The backdrop was changed. Every Child Matters was very much about the broader welfare of children and not just their protection. The Bichard principle was very much about the accumulation and analysis of data as a critical part of risk assessment. 

Act II, corresponding roughly to the last decade, has in one sense a different agenda to Act I. There is a growing wish to extend the right of the state to intervene in the lives of children and families. But note that in another sense, it has a strongly shared agenda with Act I. Whether turning families away at the gate, or forcing them unwilling through it, neither Act is about empowering children and families; the State is firmly in control of the gates.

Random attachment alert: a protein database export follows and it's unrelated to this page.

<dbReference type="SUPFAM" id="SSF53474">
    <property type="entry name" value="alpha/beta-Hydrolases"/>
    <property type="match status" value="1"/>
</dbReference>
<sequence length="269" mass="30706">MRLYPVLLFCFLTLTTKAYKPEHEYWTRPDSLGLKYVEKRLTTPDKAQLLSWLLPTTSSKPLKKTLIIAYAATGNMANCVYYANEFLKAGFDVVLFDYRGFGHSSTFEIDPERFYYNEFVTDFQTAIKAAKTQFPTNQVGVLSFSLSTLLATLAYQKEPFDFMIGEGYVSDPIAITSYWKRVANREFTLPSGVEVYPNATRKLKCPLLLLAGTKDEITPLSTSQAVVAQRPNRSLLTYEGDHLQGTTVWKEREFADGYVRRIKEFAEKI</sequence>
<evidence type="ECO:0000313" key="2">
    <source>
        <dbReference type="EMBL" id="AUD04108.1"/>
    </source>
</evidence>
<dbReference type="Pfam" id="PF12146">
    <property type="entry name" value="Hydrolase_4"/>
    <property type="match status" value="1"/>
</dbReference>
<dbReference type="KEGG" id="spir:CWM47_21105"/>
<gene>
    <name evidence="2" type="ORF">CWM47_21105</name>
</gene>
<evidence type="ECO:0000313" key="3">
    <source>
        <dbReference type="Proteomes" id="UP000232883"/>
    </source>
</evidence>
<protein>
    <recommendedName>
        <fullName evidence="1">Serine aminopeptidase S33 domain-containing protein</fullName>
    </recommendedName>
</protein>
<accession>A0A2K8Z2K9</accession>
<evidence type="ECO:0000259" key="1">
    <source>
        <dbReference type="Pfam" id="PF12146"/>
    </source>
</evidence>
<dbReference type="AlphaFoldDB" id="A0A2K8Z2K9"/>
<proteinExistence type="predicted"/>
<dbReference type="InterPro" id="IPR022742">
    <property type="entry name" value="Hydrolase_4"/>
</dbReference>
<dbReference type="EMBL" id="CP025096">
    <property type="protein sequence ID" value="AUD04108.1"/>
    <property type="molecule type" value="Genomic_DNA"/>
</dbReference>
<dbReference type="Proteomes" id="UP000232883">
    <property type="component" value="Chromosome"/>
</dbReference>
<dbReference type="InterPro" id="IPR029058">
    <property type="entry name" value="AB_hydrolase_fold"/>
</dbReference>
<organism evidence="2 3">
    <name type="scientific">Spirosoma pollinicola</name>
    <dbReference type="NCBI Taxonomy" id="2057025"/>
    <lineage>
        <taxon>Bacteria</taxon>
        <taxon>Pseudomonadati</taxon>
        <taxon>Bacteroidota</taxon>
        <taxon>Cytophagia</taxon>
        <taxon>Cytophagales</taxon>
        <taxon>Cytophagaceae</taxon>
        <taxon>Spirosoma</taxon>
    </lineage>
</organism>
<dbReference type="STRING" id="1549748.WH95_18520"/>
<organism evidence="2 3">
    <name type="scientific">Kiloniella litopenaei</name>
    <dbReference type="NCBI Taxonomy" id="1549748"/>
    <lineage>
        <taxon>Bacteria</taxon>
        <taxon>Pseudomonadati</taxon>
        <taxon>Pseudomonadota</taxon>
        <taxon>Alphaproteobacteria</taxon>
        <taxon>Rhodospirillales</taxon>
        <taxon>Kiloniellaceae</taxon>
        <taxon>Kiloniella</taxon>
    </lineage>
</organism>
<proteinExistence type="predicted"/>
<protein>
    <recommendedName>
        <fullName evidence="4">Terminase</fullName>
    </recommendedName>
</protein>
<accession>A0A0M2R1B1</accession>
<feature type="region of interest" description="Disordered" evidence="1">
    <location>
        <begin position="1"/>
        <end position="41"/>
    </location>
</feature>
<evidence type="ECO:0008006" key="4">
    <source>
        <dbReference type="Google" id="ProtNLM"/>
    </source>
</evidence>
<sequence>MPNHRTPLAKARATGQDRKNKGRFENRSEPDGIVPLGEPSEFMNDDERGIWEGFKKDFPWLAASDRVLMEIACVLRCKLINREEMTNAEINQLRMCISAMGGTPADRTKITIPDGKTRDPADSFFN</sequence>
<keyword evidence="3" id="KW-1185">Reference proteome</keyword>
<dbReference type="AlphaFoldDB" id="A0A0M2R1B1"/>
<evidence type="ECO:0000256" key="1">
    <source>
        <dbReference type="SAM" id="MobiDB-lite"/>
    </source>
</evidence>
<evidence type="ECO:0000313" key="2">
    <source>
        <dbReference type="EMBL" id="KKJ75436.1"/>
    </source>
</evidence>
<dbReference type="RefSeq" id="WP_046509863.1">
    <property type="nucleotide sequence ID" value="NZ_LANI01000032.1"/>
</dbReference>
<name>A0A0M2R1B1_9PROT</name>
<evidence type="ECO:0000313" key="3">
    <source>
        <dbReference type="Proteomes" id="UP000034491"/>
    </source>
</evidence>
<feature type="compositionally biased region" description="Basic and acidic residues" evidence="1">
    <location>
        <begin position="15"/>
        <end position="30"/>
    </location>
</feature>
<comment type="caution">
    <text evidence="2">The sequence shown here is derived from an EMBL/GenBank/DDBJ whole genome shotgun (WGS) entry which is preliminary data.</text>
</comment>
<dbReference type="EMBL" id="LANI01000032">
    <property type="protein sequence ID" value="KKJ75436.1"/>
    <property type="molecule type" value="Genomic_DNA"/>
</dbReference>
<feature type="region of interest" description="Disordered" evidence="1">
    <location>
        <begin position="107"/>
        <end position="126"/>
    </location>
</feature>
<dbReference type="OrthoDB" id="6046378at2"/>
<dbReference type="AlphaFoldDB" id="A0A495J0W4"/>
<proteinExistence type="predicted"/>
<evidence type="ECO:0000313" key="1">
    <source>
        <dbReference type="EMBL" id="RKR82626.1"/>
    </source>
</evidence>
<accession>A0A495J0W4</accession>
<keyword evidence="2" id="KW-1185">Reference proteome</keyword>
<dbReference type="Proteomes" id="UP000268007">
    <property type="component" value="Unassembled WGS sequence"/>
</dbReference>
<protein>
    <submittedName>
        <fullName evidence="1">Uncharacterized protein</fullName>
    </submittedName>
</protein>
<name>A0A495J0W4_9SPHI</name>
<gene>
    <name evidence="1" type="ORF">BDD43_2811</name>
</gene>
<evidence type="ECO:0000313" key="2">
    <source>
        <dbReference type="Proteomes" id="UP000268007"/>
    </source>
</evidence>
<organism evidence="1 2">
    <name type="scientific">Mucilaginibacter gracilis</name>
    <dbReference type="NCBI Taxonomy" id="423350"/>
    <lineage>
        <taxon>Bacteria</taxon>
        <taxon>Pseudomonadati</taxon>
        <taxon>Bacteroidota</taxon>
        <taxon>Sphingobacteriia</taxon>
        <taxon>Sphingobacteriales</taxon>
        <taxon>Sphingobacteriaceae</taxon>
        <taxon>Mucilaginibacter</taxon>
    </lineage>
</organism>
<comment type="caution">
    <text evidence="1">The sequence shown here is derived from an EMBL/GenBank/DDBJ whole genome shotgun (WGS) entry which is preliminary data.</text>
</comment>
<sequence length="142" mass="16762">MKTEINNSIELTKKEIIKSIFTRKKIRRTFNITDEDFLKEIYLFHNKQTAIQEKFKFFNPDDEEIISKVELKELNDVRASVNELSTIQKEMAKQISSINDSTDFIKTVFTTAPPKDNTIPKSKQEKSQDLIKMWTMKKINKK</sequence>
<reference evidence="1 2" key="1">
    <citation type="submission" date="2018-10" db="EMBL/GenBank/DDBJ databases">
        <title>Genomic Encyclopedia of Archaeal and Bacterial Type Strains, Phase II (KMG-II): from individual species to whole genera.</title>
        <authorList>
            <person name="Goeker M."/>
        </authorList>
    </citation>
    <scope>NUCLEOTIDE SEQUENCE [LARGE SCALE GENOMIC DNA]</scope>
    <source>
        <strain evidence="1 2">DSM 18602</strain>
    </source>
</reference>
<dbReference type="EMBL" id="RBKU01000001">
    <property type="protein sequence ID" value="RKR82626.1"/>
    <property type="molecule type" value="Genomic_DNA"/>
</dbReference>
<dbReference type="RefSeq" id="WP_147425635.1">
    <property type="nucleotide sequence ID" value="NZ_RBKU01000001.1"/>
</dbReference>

It is in the context of that unfolding drama that I come to analyse ‘Working Together 2013’ on assessment of children in need, and to make three points, on ‘statutory assessment’; on the use of consent or compulsion; and on the significance of harm. 

Statutory assessment

Firstly, on statutory assessment. Paragraph 26 of the first chapter of ‘Working Together’ talks about “statutory assessments”. First among these is an assessment of a child in need under section 17. I find it curious, to put it mildly, that an assessment we once denied children and families had a right to receive now occupies such pride of place. But I have set out above that there is a right to such an assessment, so perhaps this is just the natural culmination of Act I, the empowering of children and families? Let us see… 

It is interesting to observe paragraphs 36-37: 

“36. Every assessment should be child centred. Where there is a conflict between the needs of the child and their parents/carers, decisions should be made in the child’s best interests.